GREEN BAY, Wis. -- Randy Moss sure knows how to spoil a party.
Moss caught nine passes for 150 yards and a touchdown as the Minnesota Vikings beat the Green Bay Packers 30-25 Sunday before a record crowd of 70,505 at remodeled Lambeau Field, which was rededicated at halftime.
Moss is glad the stadium was refurbished and not replaced because it always brings out the best in him, starting with a five-catch, 190-yard coming out party in 1998.
"I think since my rookie year, the excitement we had in the locker room is something I'll never forget," Moss said. "And what happened on the field I'll never forget. It's what drives me to come here and do good."
The Packers stormed back from a 27-3 deficit but their comeback was stifled by injuries to starting receivers Donald Driver (neck strain) and Robert Ferguson (ankle, knee) and backup Karsten Bailey (hamstring).
Driver went up for a high pass from Brett Favre and came down on his neck with 8:40 remaining in the game. He was wheeled off on a stretcher and taken to a hospital. Coach Mike Sherman said he had movement in all his limbs.
X-rays and scans at Bellin Hospital were normal, Packers trainer Pepper Burruss said. Driver was to be kept overnight for further evaluation.
Later on the same drive, Ferguson limped off after a hard hit at the goal line from Ken Irvin. He tore ligaments in his right ankle and knee.
Walker's 24-yard touchdown catch pulled Green Bay to 30-25 with 1:55 remaining. But Ryan Longwell's onside kick went out of bounds, and the Vikings took over thanks to a new NFL rule that doesn't allow a rekick with less than five minutes left.
Minnesota ran out the clock, snapping a 12-game outdoor losing skid.
Just minutes earlier, Longwell's onside kick was successful after Ahman Green's 1-yard TD run cut it to 30-18. But Corey Chavous picked off Favre for the second time.
Favre threw four interceptions, including three in the first half as the Packers fell behind 20-3.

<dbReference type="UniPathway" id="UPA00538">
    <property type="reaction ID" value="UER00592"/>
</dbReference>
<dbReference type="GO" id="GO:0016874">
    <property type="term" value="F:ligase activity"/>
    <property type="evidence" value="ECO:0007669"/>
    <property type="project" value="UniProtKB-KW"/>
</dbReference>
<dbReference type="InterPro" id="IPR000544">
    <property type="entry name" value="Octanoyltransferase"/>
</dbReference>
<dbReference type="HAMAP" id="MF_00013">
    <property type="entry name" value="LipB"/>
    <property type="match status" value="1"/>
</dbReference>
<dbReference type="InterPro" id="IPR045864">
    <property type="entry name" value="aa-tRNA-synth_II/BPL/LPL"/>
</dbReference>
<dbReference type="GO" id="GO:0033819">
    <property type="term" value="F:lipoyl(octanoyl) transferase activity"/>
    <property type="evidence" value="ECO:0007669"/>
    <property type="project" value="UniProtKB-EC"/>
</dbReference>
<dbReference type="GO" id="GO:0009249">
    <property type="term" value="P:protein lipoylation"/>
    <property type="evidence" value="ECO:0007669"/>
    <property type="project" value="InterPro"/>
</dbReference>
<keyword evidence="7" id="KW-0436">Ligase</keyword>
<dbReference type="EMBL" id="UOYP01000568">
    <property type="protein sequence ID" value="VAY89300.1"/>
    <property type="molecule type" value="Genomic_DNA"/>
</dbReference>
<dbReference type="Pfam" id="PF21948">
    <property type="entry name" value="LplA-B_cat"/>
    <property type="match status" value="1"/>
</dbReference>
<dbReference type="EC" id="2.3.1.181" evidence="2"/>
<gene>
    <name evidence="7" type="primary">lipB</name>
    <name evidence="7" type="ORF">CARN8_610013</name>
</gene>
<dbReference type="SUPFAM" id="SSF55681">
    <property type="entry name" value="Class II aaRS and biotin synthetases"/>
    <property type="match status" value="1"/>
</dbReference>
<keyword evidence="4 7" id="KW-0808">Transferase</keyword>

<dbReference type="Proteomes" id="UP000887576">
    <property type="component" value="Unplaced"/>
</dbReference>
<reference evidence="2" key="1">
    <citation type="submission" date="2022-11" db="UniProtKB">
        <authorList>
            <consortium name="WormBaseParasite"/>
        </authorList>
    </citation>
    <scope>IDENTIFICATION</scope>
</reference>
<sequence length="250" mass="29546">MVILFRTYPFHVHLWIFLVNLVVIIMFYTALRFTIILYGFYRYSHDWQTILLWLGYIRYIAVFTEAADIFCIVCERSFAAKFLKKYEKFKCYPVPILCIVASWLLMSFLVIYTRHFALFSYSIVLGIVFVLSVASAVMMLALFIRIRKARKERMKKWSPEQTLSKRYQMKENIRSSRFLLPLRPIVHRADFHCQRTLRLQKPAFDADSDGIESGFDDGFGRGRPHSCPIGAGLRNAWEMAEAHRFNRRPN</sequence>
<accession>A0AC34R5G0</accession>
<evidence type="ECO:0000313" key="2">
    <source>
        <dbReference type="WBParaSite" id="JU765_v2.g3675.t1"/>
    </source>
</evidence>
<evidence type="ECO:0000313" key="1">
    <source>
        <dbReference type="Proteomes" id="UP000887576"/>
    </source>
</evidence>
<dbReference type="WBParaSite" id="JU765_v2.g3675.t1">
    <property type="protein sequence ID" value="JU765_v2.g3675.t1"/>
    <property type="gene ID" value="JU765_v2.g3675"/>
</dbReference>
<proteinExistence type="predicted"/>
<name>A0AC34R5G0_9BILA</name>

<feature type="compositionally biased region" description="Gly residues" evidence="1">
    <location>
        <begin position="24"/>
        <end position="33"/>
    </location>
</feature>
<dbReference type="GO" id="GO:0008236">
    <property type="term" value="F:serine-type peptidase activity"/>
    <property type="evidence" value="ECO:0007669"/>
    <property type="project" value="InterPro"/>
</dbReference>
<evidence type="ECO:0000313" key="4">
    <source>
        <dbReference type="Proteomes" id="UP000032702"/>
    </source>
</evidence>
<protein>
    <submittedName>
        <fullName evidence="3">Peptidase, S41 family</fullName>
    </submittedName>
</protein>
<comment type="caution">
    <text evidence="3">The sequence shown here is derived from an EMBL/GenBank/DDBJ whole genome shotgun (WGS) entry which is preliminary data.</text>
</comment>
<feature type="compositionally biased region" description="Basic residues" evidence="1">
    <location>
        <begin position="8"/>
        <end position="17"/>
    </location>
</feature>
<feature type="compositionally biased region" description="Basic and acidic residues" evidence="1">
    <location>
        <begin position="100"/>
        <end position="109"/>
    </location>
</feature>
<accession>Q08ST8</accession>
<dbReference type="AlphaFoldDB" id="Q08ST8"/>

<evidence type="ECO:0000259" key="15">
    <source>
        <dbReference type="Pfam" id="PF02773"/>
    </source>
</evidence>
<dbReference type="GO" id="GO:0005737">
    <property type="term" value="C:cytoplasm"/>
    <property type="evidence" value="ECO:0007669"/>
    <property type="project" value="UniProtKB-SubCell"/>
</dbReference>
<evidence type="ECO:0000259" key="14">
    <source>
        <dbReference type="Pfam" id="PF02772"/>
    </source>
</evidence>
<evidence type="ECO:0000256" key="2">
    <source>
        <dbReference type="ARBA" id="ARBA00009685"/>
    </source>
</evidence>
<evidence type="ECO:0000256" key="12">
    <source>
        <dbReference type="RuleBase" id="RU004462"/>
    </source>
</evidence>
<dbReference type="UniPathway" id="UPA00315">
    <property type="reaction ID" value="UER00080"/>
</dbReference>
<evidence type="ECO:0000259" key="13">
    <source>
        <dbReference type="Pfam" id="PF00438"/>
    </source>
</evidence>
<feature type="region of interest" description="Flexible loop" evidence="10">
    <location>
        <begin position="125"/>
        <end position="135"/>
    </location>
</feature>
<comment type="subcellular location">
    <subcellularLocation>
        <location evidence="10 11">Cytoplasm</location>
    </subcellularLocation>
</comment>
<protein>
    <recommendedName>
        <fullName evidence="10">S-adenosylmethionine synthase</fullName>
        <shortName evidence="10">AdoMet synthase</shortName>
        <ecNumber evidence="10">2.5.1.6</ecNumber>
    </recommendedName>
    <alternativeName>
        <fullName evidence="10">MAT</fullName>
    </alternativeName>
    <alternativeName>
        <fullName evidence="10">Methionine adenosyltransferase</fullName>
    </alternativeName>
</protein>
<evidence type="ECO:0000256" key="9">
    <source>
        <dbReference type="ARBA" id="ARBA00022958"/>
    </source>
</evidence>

In contrast to last December, when the two got into a shouting match, Favre and Chris Hovan hugged after the game.
"I was upset we lost the game, but I'm not going to a bad sportsman," Favre said. "It was as ugly as it gets but it wasn't anything Hovan did or Randy Moss or Daunte Culpepper, Mike Tice. No.
"There's no sense in being bitter with those guys. It's a great rivalry. I don't see why that should change. There's no ill feelings here."
Culpepper threw three touchdown passes and the Vikings forced four turnovers from the out-of-sync Packers in the first half.
The Packers, the only team in the league to go 8-0 at home during the regular season last year, got their two injured Pro Bowlers -- safety Darren Sharper and right guard Marco Rivera -- back in the lineup, but neither stayed there very long.
Sharper was in for but a handful of plays, and Moss capitalized on his absence. His 13-yard touchdown reception with Mike McKenzie defending made it 27-3 in the third quarter and seemingly snuffed Green Bay's chances of a comeback to cap the celebration of the $295 million stadium makeover.
Moss had six catches for 87 yards in the first half, including three receptions for 56 yards on a drive in which Sharper never saw the field. Moss then served as a decoy on D'Wayne Bates' 2-yard TD catch that capped the drive and made it 17-3.
Favre hadn't been picked off three times by halftime since Oct. 29, 1995 against Detroit. His third one came on first-and-goal in the closing seconds of the first half as the Packers were trying to trim a 17-3 deficit. Brian Williams returned the pick 77 yards, setting up Eddie Johnson's 46-yard field goal with 4 seconds left before halftime.
"As upset as I am and as this team is, we can do like we did in the first half or we can play the rest of the season like we did in the second half," Favre said.
- The Packers were outgained 196-2 in the first quarter, when Favre was 2-for-6 for 1 yard and Green fumbled away his first carry in 249 rushes.
- John Avery's 11-yard TD reception in the first quarter was his first TD since 1998.
- Vikings CB Denard Walker left in the second quarter with a mild concussion.
The Associated Press News Service
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